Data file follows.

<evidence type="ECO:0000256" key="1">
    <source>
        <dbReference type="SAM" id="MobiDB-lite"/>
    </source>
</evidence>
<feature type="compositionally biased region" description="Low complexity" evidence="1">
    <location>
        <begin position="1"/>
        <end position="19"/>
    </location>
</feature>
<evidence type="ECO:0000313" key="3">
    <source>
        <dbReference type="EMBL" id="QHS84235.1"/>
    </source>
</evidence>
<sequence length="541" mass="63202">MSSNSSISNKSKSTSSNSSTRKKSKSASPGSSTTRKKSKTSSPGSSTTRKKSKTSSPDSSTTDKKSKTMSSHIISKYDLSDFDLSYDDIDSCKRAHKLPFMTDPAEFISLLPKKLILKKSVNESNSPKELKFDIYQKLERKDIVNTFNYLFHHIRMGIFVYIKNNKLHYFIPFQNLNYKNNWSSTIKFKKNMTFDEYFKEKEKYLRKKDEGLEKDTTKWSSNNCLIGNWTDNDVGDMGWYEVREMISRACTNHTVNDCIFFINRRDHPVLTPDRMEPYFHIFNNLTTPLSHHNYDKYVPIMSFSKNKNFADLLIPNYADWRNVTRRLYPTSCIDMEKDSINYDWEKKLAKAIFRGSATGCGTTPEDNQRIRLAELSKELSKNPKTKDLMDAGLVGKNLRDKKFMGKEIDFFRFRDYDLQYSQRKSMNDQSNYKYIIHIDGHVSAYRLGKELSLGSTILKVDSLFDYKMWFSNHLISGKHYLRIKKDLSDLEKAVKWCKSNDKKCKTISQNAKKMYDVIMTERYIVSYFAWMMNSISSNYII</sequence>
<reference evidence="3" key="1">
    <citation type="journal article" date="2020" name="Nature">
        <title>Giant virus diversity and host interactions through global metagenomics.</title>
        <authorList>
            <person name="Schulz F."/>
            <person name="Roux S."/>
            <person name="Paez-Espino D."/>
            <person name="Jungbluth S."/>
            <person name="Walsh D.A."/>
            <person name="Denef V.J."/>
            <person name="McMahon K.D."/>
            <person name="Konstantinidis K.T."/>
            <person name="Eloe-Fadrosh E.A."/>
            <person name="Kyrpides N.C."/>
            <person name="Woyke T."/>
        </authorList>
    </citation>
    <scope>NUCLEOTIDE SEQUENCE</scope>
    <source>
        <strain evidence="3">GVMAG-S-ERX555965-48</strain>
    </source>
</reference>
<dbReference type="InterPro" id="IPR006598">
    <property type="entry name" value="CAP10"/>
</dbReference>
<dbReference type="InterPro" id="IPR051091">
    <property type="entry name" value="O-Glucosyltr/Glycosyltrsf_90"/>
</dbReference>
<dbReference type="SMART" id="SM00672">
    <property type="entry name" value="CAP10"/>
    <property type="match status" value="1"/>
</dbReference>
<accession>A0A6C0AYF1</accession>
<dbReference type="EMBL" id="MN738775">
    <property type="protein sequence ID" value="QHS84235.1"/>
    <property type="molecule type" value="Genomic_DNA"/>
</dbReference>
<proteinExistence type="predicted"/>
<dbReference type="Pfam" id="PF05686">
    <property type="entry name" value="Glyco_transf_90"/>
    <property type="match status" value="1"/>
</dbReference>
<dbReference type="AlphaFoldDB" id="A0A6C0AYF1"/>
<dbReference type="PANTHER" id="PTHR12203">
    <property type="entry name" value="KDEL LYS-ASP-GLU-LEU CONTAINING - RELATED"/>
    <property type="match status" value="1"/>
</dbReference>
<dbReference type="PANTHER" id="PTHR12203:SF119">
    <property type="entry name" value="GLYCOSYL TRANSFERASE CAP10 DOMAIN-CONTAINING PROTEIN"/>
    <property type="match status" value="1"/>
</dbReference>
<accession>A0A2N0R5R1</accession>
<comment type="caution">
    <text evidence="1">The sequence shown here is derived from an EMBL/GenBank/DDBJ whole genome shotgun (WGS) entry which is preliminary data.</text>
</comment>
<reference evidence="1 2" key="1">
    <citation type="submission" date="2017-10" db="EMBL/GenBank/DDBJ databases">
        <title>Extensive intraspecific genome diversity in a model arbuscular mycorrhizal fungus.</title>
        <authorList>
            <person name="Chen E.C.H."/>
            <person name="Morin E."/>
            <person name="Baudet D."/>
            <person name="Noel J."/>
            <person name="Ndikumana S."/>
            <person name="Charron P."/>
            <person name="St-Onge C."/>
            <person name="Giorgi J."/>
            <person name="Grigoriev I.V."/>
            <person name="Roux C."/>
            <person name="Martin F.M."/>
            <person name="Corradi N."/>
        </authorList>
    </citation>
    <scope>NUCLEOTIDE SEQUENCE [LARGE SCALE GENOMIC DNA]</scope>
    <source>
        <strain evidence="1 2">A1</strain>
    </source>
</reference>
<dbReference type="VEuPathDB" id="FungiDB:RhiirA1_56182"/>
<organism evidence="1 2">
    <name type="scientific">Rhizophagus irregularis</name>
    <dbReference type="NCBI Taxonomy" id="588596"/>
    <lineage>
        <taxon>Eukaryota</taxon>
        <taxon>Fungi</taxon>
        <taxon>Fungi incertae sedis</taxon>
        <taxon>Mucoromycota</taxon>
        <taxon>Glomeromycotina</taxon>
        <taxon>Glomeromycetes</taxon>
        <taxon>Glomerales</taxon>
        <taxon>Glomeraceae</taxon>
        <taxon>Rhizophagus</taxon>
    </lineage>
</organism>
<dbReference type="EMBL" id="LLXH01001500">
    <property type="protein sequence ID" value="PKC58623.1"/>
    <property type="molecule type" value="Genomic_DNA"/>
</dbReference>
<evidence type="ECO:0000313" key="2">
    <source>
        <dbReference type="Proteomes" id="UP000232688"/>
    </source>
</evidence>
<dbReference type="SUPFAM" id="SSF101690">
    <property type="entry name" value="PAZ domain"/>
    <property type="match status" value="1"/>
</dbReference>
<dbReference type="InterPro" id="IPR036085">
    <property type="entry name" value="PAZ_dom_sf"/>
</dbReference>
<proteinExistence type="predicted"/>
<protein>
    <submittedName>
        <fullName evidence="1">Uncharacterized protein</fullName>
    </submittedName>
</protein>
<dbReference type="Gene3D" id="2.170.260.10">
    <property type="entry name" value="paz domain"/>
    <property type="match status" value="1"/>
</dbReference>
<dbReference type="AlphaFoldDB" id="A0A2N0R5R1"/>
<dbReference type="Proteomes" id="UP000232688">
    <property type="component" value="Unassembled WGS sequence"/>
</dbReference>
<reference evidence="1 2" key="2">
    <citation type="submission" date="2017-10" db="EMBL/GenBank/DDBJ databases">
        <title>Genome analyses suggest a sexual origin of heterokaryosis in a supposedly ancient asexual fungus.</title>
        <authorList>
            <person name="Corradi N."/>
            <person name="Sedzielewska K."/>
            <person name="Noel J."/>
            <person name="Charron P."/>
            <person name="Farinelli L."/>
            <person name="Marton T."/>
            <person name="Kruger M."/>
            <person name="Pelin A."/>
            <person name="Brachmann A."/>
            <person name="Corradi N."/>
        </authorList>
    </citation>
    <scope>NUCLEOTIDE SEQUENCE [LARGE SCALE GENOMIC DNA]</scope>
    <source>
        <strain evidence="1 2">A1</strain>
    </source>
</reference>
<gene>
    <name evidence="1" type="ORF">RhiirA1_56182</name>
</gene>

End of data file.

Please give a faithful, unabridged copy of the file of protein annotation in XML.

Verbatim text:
<evidence type="ECO:0000256" key="1">
    <source>
        <dbReference type="SAM" id="MobiDB-lite"/>
    </source>
</evidence>
<feature type="compositionally biased region" description="Low complexity" evidence="1">
    <location>
        <begin position="1"/>
        <end position="19"/>
    </location>
</feature>
<evidence type="ECO:0000313" key="3">
    <source>
        <dbReference type="EMBL" id="QHS84235.1"/>
    </source>
</evidence>
<sequence length="541" mass="63202">MSSNSSISNKSKSTSSNSSTRKKSKSASPGSSTTRKKSKTSSPGSSTTRKKSKTSSPDSSTTDKKSKTMSSHIISKYDLSDFDLSYDDIDSCKRAHKLPFMTDPAEFISLLPKKLILKKSVNESNSPKELKFDIYQKLERKDIVNTFNYLFHHIRMGIFVYIKNNKLHYFIPFQNLNYKNNWSSTIKFKKNMTFDEYFKEKEKYLRKKDEGLEKDTTKWSSNNCLIGNWTDNDVGDMGWYEVREMISRACTNHTVNDCIFFINRRDHPVLTPDRMEPYFHIFNNLTTPLSHHNYDKYVPIMSFSKNKNFADLLIPNYADWRNVTRRLYPTSCIDMEKDSINYDWEKKLAKAIFRGSATGCGTTPEDNQRIRLAELSKELSKNPKTKDLMDAGLVGKNLRDKKFMGKEIDFFRFRDYDLQYSQRKSMNDQSNYKYIIHIDGHVSAYRLGKELSLGSTILKVDSLFDYKMWFSNHLISGKHYLRIKKDLSDLEKAVKWCKSNDKKCKTISQNAKKMYDVIMTERYIVSYFAWMMNSISSNYII</sequence>
<reference evidence="3" key="1">
    <citation type="journal article" date="2020" name="Nature">
        <title>Giant virus diversity and host interactions through global metagenomics.</title>
        <authorList>
            <person name="Schulz F."/>
            <person name="Roux S."/>
            <person name="Paez-Espino D."/>
            <person name="Jungbluth S."/>
            <person name="Walsh D.A."/>
            <person name="Denef V.J."/>
            <person name="McMahon K.D."/>
            <person name="Konstantinidis K.T."/>
            <person name="Eloe-Fadrosh E.A."/>
            <person name="Kyrpides N.C."/>
            <person name="Woyke T."/>
        </authorList>
    </citation>
    <scope>NUCLEOTIDE SEQUENCE</scope>
    <source>
        <strain evidence="3">GVMAG-S-ERX555965-48</strain>
    </source>
</reference>
<dbReference type="InterPro" id="IPR006598">
    <property type="entry name" value="CAP10"/>
</dbReference>
<dbReference type="InterPro" id="IPR051091">
    <property type="entry name" value="O-Glucosyltr/Glycosyltrsf_90"/>
</dbReference>
<dbReference type="SMART" id="SM00672">
    <property type="entry name" value="CAP10"/>
    <property type="match status" value="1"/>
</dbReference>
<accession>A0A6C0AYF1</accession>
<dbReference type="EMBL" id="MN738775">
    <property type="protein sequence ID" value="QHS84235.1"/>
    <property type="molecule type" value="Genomic_DNA"/>
</dbReference>
<proteinExistence type="predicted"/>
<dbReference type="Pfam" id="PF05686">
    <property type="entry name" value="Glyco_transf_90"/>
    <property type="match status" value="1"/>
</dbReference>
<dbReference type="AlphaFoldDB" id="A0A6C0AYF1"/>
<dbReference type="PANTHER" id="PTHR12203">
    <property type="entry name" value="KDEL LYS-ASP-GLU-LEU CONTAINING - RELATED"/>
    <property type="match status" value="1"/>
</dbReference>
<dbReference type="PANTHER" id="PTHR12203:SF119">
    <property type="entry name" value="GLYCOSYL TRANSFERASE CAP10 DOMAIN-CONTAINING PROTEIN"/>
    <property type="match status" value="1"/>
</dbReference>
<accession>A0A2N0R5R1</accession>
<comment type="caution">
    <text evidence="1">The sequence shown here is derived from an EMBL/GenBank/DDBJ whole genome shotgun (WGS) entry which is preliminary data.</text>
</comment>
<reference evidence="1 2" key="1">
    <citation type="submission" date="2017-10" db="EMBL/GenBank/DDBJ databases">
        <title>Extensive intraspecific genome diversity in a model arbuscular mycorrhizal fungus.</title>
        <authorList>
            <person name="Chen E.C.H."/>
            <person name="Morin E."/>
            <person name="Baudet D."/>
            <person name="Noel J."/>
            <person name="Ndikumana S."/>
            <person name="Charron P."/>
            <person name="St-Onge C."/>
            <person name="Giorgi J."/>
            <person name="Grigoriev I.V."/>
            <person name="Roux C."/>
            <person name="Martin F.M."/>
            <person name="Corradi N."/>
        </authorList>
    </citation>
    <scope>NUCLEOTIDE SEQUENCE [LARGE SCALE GENOMIC DNA]</scope>
    <source>
        <strain evidence="1 2">A1</strain>
    </source>
</reference>
<dbReference type="VEuPathDB" id="FungiDB:RhiirA1_56182"/>
<organism evidence="1 2">
    <name type="scientific">Rhizophagus irregularis</name>
    <dbReference type="NCBI Taxonomy" id="588596"/>
    <lineage>
        <taxon>Eukaryota</taxon>
        <taxon>Fungi</taxon>
        <taxon>Fungi incertae sedis</taxon>
        <taxon>Mucoromycota</taxon>
        <taxon>Glomeromycotina</taxon>
        <taxon>Glomeromycetes</taxon>
        <taxon>Glomerales</taxon>
        <taxon>Glomeraceae</taxon>
        <taxon>Rhizophagus</taxon>
    </lineage>
</organism>
<dbReference type="EMBL" id="LLXH01001500">
    <property type="protein sequence ID" value="PKC58623.1"/>
    <property type="molecule type" value="Genomic_DNA"/>
</dbReference>
<evidence type="ECO:0000313" key="2">
    <source>
        <dbReference type="Proteomes" id="UP000232688"/>
    </source>
</evidence>
<dbReference type="SUPFAM" id="SSF101690">
    <property type="entry name" value="PAZ domain"/>
    <property type="match status" value="1"/>
</dbReference>
<dbReference type="InterPro" id="IPR036085">
    <property type="entry name" value="PAZ_dom_sf"/>
</dbReference>
<proteinExistence type="predicted"/>
<protein>
    <submittedName>
        <fullName evidence="1">Uncharacterized protein</fullName>
    </submittedName>
</protein>
<dbReference type="Gene3D" id="2.170.260.10">
    <property type="entry name" value="paz domain"/>
    <property type="match status" value="1"/>
</dbReference>
<dbReference type="AlphaFoldDB" id="A0A2N0R5R1"/>
<dbReference type="Proteomes" id="UP000232688">
    <property type="component" value="Unassembled WGS sequence"/>
</dbReference>
<reference evidence="1 2" key="2">
    <citation type="submission" date="2017-10" db="EMBL/GenBank/DDBJ databases">
        <title>Genome analyses suggest a sexual origin of heterokaryosis in a supposedly ancient asexual fungus.</title>
        <authorList>
            <person name="Corradi N."/>
            <person name="Sedzielewska K."/>
            <person name="Noel J."/>
            <person name="Charron P."/>
            <person name="Farinelli L."/>
            <person name="Marton T."/>
            <person name="Kruger M."/>
            <person name="Pelin A."/>
            <person name="Brachmann A."/>
            <person name="Corradi N."/>
        </authorList>
    </citation>
    <scope>NUCLEOTIDE SEQUENCE [LARGE SCALE GENOMIC DNA]</scope>
    <source>
        <strain evidence="1 2">A1</strain>
    </source>
</reference>
<gene>
    <name evidence="1" type="ORF">RhiirA1_56182</name>
</gene>